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© CompassList

© CompassList

VCs weigh in on deal flows, valuations, the sectors they favor, and chances of more tech IPOs 

After the longest bull market run in history, investors are bracing for an impending economic downturn. The global economy may weaken to its slowest growth rate since the 2008 financial crisis and get “stuck in a long period of low growth,” the OECD has warned. Other organizations, such as the IMF and the UN Conference on Trade and Development, have voiced similarly bearish sentiments.

In Indonesia, VCs and other startup investors are warning about a downturn as well. Tech companies would find it “challenging” to raise funding the next two years, Raditya Pramana, Partner at Venturra Discovery, told a panel discussion at BLOCK71 Jakarta. 

“Not that there’s no money out there, but what will be corrected is valuation,” he said, referring to a move away from the massive valuations that defined the last decade. “Investors will be more stringent when selecting companies.” 

WeWork, he said, is a classic case of a “mis-priced” company, where although its business model has been proven and the company still has room for innovation, it is “not a $47bn company.”

But while valuation multiples are seen falling, the actual ticket sizes are expected to get bigger this year with more interest in scaleups, or growth-stage startups, and beyond, especially from the larger funds. Speaking at the same event, Joshua Agusta of Mandiri Capital Indonesia, the VC arm of state-owned Mandiri Bank, the country’s largest bank, said: “[Mirae Asset-Naver] Asia Growth Fund’s fund size is $1bn, [used] for this region only. B Capital Group’s fund size is $750m for Series B and above.” 

He reckons a number of billion-dollar rounds could take place this year, “going to the unicorns we have right now, or new unicorns.”

Birth of a new unicorn

In just four years, Indonesia's startup ecosystem has given rise to five unicorns. Ride-hailing “super app” Gojek was the first, after Nadiem Makarim and his fellow co-founders successfully adapted the Uber model to motorcycle taxis. Following Gojek were e-commerce marketplaces Tokopedia and Bukalapak, and online travel aggregator Traveloka. In 2019, Indonesia welcomed its fifth unicorn, the e-wallet company OVO.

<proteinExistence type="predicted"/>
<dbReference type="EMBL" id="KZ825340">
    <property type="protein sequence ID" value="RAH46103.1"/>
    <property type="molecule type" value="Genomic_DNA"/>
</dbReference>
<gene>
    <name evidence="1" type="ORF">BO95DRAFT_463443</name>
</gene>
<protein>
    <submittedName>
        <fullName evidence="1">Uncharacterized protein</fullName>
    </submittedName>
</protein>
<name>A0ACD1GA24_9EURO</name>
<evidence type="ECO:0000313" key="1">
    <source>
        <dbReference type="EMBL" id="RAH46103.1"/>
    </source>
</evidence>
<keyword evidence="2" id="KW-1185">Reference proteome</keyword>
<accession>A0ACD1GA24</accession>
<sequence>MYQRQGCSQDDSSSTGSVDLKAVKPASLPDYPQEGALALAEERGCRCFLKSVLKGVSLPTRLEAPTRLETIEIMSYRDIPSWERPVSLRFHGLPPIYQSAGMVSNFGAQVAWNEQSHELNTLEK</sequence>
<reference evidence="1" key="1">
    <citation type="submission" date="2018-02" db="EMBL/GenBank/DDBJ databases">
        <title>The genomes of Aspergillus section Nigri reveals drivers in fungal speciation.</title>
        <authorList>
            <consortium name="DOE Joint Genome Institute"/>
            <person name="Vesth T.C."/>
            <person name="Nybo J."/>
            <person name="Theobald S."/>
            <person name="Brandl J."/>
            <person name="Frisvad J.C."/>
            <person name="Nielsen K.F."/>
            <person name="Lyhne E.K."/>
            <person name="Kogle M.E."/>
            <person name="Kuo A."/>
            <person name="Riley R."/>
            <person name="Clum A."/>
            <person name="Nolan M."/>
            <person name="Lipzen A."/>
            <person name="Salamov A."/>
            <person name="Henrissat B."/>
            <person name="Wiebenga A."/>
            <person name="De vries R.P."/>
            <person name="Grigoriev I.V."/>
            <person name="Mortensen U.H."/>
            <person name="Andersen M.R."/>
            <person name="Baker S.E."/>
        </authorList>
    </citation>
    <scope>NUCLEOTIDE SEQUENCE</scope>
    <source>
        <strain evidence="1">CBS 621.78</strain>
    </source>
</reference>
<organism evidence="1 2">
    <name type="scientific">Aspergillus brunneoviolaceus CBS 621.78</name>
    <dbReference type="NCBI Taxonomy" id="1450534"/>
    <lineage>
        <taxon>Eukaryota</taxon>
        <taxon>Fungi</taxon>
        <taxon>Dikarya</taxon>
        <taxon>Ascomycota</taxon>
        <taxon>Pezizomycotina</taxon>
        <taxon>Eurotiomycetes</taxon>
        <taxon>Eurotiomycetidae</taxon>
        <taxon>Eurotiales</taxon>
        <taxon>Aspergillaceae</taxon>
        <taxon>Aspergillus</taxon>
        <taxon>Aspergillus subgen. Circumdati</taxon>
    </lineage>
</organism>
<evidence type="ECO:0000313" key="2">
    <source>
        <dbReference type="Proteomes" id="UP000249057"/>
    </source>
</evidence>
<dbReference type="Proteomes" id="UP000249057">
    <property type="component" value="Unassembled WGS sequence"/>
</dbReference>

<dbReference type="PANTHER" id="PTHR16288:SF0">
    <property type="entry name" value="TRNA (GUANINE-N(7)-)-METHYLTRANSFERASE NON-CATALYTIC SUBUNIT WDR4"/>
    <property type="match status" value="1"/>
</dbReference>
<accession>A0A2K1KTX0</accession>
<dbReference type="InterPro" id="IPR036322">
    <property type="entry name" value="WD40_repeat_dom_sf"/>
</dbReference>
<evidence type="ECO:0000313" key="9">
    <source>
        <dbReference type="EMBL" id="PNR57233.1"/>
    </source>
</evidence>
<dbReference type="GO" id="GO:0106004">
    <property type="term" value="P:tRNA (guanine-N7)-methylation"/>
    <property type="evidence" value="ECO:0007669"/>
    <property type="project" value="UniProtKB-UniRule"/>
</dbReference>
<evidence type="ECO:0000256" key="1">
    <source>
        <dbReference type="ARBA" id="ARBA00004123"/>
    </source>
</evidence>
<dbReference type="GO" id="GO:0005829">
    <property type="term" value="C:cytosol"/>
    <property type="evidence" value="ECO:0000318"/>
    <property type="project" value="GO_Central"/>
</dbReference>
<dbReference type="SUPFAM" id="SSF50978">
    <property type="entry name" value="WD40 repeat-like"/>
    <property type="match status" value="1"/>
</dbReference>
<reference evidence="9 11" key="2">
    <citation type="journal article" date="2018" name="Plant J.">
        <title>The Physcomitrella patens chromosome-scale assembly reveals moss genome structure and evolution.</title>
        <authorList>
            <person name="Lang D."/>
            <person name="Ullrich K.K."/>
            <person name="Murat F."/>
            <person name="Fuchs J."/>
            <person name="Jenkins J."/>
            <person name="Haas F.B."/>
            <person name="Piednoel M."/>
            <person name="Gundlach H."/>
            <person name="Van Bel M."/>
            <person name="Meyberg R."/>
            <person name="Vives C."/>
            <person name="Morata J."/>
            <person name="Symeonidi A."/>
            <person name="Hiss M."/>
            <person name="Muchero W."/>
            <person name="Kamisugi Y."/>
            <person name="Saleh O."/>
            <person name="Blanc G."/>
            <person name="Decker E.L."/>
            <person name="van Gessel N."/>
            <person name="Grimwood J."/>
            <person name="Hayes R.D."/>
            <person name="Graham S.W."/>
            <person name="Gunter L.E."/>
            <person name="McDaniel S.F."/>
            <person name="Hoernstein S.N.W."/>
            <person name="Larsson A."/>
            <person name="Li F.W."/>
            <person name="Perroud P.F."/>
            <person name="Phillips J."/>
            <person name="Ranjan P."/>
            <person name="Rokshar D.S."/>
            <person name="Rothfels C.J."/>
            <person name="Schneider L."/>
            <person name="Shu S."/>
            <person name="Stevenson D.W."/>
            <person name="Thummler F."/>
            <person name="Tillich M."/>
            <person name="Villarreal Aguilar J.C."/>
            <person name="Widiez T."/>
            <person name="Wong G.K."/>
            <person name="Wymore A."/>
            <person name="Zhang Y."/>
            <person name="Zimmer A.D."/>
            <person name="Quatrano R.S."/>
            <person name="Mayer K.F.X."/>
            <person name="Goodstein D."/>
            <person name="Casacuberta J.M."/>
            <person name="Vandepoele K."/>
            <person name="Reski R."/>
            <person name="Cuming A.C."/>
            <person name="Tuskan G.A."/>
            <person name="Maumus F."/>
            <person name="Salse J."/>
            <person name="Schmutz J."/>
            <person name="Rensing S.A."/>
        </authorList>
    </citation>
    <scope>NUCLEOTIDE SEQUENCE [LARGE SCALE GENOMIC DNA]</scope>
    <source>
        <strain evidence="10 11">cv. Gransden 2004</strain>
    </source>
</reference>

From which sectors will the next unicorn come? In October 2019, Rudiantara, the former Minister for Communication and Informatics, suggested the education and healthcare sectors. “Logically speaking, 20% of the national budget is allocated to education; 5% is allocated toward healthcare. Why shouldn’t the next unicorns come from these sectors?” he said, as quoted by Indonesian news magazine Tempo.

Investors will be more stringent when selecting companies

Investors are clearly interested in developing the potential of Indonesian healthtech. The local population is increasingly aware of the need for professional health advice, yet the national healthcare infrastructure is still lagging. Telemedicine startup Halodoc, which connects users to certified doctors for live consultations, is reportedly valued at $350m after raising a $65m Series B round in March 2018. One of its close competitors, Alodokter, raised a $33m Series C in October 2019; its current valuation is unknown.

In the education sector, Ruangguru seems to be the top contender for unicorn status. After rumors that Softbank was interested in becoming an investor, Ruangguru announced at the end of 2019 that it had raised $150m from Great Atlantic and GGV Capital. After nailing down a subscription-based business model and becoming a household name in Indonesia’s online learning scene, it has launched a learning management system for use in corporate settings, as well as Brain Academy, a network of online-enhanced tutoring centers. Founded five years ago, the startup has also expanded to Vietnam. 

B2B enterprise tech to shine

Samir Chaibi, Principal at Insignia Ventures Partners, has set his sights on enterprise-tech B2B startups, including those in the SaaS market. “More and more enterprises are willing to spend on productivity and the overall digitalization of their businesses," he said.